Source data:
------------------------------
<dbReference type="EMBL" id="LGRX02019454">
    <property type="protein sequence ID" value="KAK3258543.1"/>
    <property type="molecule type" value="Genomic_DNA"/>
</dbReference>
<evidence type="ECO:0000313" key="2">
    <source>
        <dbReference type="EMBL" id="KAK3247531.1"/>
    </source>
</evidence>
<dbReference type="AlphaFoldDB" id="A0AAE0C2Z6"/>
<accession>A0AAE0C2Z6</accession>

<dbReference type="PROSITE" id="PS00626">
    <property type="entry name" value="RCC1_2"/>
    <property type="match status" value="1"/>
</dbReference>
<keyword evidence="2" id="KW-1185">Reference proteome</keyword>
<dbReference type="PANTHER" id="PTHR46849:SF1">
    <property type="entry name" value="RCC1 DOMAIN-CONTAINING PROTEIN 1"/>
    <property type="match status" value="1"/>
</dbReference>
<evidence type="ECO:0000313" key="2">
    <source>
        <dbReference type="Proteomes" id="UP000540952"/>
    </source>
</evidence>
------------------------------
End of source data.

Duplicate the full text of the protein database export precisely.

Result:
<dbReference type="EMBL" id="LGRX02019454">
    <property type="protein sequence ID" value="KAK3258543.1"/>
    <property type="molecule type" value="Genomic_DNA"/>
</dbReference>
<evidence type="ECO:0000313" key="2">
    <source>
        <dbReference type="EMBL" id="KAK3247531.1"/>
    </source>
</evidence>
<dbReference type="AlphaFoldDB" id="A0AAE0C2Z6"/>
<accession>A0AAE0C2Z6</accession>

<dbReference type="PROSITE" id="PS00626">
    <property type="entry name" value="RCC1_2"/>
    <property type="match status" value="1"/>
</dbReference>
<keyword evidence="2" id="KW-1185">Reference proteome</keyword>
<dbReference type="PANTHER" id="PTHR46849:SF1">
    <property type="entry name" value="RCC1 DOMAIN-CONTAINING PROTEIN 1"/>
    <property type="match status" value="1"/>
</dbReference>
<evidence type="ECO:0000313" key="2">
    <source>
        <dbReference type="Proteomes" id="UP000540952"/>
    </source>
</evidence>